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Protists and Fungi. Kingdom Protista The most diverse of all organisms, Protists are mostly single celled and microscopic. A few species are more complex.

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Presentation on theme: "Protists and Fungi. Kingdom Protista The most diverse of all organisms, Protists are mostly single celled and microscopic. A few species are more complex."— Presentation transcript:

1 Protists and Fungi

2 Kingdom Protista The most diverse of all organisms, Protists are mostly single celled and microscopic. A few species are more complex and multicellular. Protists can be Autotrophic or Heterotrophic or in the case of euglenoids….both.

3 Protists- The first Protists originated 1.5 billion years ago from complex bacteria that incorporated mitochondria and chloroplasts from the outside environment. They developed a nuclear membrane around the DNA to protect it. They were larger than bacteria and could perform more specialized tasks than their predecessors.

4 They began to develop a means of reproduction bacteria could not use….Sexual Reproduction. All Protists are also classified as Eukaryotes as they have membrane-bound organelles and distinct Nuclei. All Protists exhibit some form of mobility. Protists are the predecessors of Fungi, Plants and Animals.

5 Basic categories of Protists 1. Algae- Photosynthetic, living in environments where sunlight is available 2. Protozoans- Non-photosynthetic, living in water or inside of host organisms.

6 Rhizopoda Unicellular, Heterotrophic, Move by Pseudopods. Ex. Amoeba

7 Foraminifera Unicellular, heterotrophic, have shells with pores, Examples H. depressa

8 Bacillariophyta Unicellular and Photosynthetic, glass shell made silica. Examples----Diatoms

9 Chlorophyta Unicellular, colonies, multicelled and photosynthetic. Have green cholorophyll A and B. Examples includes, spirogyra, volvox, and chlamydomonas

10 Rhodophyta Multicellular and Photosynthetic, has phycobilins (red cholorophyll), includes red seaweeds and algae that causes Red Tides

11 Phaeophyta Multicellular and Photosynthetic, Chlorophyll C and Fucoxanthins. (Brown Algae and Brown Seaweed) Examples include Sargassum and Kelp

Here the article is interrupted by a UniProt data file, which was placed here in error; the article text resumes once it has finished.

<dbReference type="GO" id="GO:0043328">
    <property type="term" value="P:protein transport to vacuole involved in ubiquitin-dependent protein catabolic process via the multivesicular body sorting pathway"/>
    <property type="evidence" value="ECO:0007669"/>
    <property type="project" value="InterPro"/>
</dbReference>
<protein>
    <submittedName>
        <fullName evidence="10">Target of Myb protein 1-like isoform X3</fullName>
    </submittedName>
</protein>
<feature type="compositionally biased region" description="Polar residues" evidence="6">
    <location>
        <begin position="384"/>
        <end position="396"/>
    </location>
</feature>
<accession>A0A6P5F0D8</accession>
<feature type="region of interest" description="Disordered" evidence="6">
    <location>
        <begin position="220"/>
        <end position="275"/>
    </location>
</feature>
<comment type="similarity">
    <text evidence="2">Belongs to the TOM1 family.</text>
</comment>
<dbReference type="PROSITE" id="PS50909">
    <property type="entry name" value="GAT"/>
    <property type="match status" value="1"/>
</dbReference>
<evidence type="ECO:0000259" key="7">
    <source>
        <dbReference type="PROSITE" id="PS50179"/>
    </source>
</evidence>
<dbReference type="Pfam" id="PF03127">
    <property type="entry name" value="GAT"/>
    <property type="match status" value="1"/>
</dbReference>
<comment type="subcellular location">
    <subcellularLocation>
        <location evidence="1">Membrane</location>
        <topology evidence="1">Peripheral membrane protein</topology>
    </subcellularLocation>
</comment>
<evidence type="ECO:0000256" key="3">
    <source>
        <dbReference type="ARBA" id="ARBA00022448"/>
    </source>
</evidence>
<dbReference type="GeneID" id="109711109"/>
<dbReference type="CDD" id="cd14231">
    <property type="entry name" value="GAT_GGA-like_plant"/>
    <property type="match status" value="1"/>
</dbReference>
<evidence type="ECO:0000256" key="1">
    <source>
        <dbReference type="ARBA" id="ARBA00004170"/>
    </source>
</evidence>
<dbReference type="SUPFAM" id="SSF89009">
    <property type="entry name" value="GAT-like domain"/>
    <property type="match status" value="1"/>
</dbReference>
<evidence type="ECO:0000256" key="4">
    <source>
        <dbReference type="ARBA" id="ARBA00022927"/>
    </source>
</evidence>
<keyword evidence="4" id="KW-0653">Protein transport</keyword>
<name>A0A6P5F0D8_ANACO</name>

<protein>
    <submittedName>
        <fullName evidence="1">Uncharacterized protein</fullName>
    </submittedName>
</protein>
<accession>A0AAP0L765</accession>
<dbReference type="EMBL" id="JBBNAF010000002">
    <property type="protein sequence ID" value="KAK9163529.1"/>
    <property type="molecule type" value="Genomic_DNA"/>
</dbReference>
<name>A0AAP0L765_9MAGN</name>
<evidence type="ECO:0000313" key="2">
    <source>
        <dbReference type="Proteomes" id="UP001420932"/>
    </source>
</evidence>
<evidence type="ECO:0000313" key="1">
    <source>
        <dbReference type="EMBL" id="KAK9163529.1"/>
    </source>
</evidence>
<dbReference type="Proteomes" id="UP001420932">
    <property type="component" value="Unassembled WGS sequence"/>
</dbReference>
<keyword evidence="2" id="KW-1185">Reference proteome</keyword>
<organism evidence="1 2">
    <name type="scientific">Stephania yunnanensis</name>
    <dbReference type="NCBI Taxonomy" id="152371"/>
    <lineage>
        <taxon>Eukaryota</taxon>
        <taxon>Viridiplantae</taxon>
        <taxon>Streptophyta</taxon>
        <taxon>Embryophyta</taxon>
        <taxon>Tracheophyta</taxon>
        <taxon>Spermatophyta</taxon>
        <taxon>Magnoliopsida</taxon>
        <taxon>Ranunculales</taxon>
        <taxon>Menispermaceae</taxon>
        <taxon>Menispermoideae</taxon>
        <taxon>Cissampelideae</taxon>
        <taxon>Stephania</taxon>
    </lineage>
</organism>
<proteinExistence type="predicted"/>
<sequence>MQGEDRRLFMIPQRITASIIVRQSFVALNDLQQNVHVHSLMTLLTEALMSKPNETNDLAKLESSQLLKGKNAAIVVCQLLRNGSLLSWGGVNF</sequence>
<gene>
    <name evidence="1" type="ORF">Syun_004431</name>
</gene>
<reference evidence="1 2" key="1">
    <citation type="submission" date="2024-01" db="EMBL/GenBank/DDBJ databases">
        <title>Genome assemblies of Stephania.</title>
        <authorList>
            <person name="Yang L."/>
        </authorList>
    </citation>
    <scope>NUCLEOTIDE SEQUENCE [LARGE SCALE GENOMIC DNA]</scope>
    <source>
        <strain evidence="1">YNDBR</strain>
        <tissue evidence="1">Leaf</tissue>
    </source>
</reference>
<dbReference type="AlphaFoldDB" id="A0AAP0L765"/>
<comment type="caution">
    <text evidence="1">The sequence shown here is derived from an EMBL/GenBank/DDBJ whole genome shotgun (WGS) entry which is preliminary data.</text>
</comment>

12 Dinoflagellates Unicellular, Heterotrophic and Autotrophic species. Shells of cellulose plates. Chlorophyll a,c and carotenoids. Move by flagella ….Examples: Noctiluca

13 Zoomastigina Unicellular and Heterotrophic. Have at least one Flagellum. Parasitic and live in hosts. Ex. Trypanosoma

14 Euglenophyta Unicellular and Both Photosynthetic and Heterotrophic. Single flagella, Ex. Euglena

15 Ciliophora Unicellular and Heterotropic. Have many rows of cilia for movement. Ex. Paramecium, Stentor and Vorticella

16 Acrasiomycota Unicellular Fungus-like heterotrophs that form masses called “slugs”. Produce spores. Examples include Cellular Slime Molds

17 Myxomycota Unicellular but collect in colonies. Heterotrophic and fungus like. Plasmodial Slime molds. Examples include Physarum

18 Oomycota Unicellular Parasites and Heterotrophs. A decomposer like fungi. Examples include water mold, white rust and mildews.

19 Apicomycota Unicellular, Heterotrophic. Non motile. Complex Animal parasites that live in blood or tissues. Examples include Plasmodium, Toxoplasma and the Plasmoidals that causes Malaria.

20 Life cycle of toxoplasmoids

21 Kingdom Fungi Heterotrophic and Generally Multicelled, they are primary decomposers and occasionally parasites. They absorb nutrients after external digestion by enzymes. Follow the Haploid Life Cycle…. Most are long and filamentous but are identified by the reproductive structures they produce. Almost all reproduce sexually by Spores. The cell wall structure of a mushroom is made of Chitin, its slender thread-like structure is called the Hyphae and a mass of hyphae is called a mycelium

22 Bozeman Fungi 6wM 6wM

23 Basidiomycota Often referred to as the “Club” Fungi. Includes mushrooms, toadstools, shelf and bracket fungi. Most field mushroom are edible but avoid the red caps of the poisonous Fly Agaric and the Amanita Number of species…16,000

24 Structure of a common mushroom On the sides of the Gills are the basidia, the spore producing structure of the mushroom….

25

26 Ascomycota Often referred to as the “Cup or Sac” fungi….reproductive structure is the Ascus… includes. Morels, truffles. Yeasts, puffballs and earth stars. Species number is 30,000

27 Zygomycota Reproductive structure is the Zygosporangium. Filamentous fungi that is common to food molds such as black and green bread molds. Species numbers are 665

28 Fungi Imperfecti (Deuteromycota) Imperfect fungi lack traditional spore forming structures…..most are powder like molds like penicillin & aspergillis and also includes plant rusts and smuts. Yeasts are also considered in this group.

29 Lichen Lichen of all types exhibit a symbiotic relationship between Terrestrial Fungi and Aquatic Algae. The Fungi provides a place for the algae to live and the algae provide fungi with organic food. Includes species like, encrusting Lichen, Wolfsbane, British soldiers and Spanish Moss. Species 15,000

30 Mychorrhizae Symbiotic relationship between Plants and Fungi….Fungi increases surface area for plant room systems and the uptake of vital minerals. In return, the fungi get organic food from the plant…..80% of all plant species use mychorrhizae …..Species numbers 5,000…..


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